What is Post-TKA “Cognitive Dysfunction”
A post-operative short-term mild decline of cognitive capacity can be a disturbing complication of TKA
A disturbing complication of TKA is the postoperative short-term mild decline of cognitive capacity. Memory functions and analytical functions of the brain are reduced. Cognitive functionality recovers in the majority of patients within a week to 6 months. It may range from very mild to quite noticeable. In one scientific study it was found:
- 41% of TKA patients suffered from Cognitive dysfunction 1 week after surgery.
- This rate was reduced to 15% three months after surgery.
Many surgeons believe this phenomenon is a side-effect of anesthesia. They implicate drugs used, oxygen levels in the blood, and the blood pressure during surgery. However, scientific studies suggest post-TKA Cognitive Dysfunction may actually be the result of the use of pneumatic tourniquets.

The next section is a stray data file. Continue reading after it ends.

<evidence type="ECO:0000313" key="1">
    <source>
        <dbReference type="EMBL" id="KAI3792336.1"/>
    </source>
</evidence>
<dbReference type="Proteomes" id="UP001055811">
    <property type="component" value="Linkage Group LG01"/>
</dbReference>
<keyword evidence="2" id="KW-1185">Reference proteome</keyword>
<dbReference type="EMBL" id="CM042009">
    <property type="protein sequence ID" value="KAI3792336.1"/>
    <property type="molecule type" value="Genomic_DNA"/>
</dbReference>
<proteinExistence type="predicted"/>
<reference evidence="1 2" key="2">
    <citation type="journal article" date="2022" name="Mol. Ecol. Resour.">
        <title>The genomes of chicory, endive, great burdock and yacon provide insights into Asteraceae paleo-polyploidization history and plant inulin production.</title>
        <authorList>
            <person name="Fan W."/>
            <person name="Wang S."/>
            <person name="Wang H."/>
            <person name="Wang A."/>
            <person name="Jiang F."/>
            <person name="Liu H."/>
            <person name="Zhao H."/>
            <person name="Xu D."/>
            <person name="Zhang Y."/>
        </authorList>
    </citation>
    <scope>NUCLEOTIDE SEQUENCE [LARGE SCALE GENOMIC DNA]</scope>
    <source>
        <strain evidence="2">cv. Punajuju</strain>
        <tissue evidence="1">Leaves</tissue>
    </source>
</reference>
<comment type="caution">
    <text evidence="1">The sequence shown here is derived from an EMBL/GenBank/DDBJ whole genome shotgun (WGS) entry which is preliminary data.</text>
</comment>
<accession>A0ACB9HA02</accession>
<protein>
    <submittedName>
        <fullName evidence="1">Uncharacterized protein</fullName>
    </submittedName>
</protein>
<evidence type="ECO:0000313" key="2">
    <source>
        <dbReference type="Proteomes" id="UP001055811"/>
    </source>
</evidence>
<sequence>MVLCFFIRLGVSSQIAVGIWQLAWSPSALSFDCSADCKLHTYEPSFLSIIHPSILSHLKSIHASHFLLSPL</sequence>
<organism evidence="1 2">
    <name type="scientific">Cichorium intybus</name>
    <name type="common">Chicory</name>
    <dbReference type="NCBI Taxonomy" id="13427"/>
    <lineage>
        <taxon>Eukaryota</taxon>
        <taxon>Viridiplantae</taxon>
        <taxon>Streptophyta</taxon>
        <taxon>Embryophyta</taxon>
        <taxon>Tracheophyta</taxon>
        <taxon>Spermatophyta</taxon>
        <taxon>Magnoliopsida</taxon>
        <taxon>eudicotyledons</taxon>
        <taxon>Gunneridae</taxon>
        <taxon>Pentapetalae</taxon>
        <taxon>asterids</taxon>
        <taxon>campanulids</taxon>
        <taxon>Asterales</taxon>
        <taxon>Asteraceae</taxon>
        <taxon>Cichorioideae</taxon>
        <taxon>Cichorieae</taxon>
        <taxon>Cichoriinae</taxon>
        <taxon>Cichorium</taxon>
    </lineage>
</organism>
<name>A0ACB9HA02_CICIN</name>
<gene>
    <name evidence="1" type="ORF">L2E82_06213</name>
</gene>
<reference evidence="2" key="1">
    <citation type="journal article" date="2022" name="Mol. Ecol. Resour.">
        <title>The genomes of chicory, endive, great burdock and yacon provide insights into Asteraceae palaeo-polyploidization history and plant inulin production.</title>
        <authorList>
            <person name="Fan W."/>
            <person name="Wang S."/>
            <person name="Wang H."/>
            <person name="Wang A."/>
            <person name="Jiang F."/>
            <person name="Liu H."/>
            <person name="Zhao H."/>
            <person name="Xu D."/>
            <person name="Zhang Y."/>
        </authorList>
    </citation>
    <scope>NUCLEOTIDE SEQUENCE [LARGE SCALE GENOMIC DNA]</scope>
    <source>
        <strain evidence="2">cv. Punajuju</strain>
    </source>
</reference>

- It has been shown that incomplete squeezing of the blood away from the limb before inflating the pneumatic cuff leaves about one third to one half of the blood in the limb. This blood coagulates (clots) during the time of surgery.
- When the tourniquet is deflated at the end of surgery clots travel to the lungs and in some patients to the brain. It results in small brain infarcts that can be identified by magnetic imaging (MRI) of the brain.
Incomplete removal of blood from the leg prior to the inflation of the pneumatic tourniquet (leaving behind blood to clot) may be the cause of post-TKA Cognitive Dysfunction. HemaClear® exsanguinates 95% of blood during its application (as opposed to 45% with gravity and 67% when Esmarch Bandage is used). This may lead to thinking that patients treated with HemaClear® are at far less risk of developing clots and Cognitive Deficit after TKA. A clinical study is underway to validate this.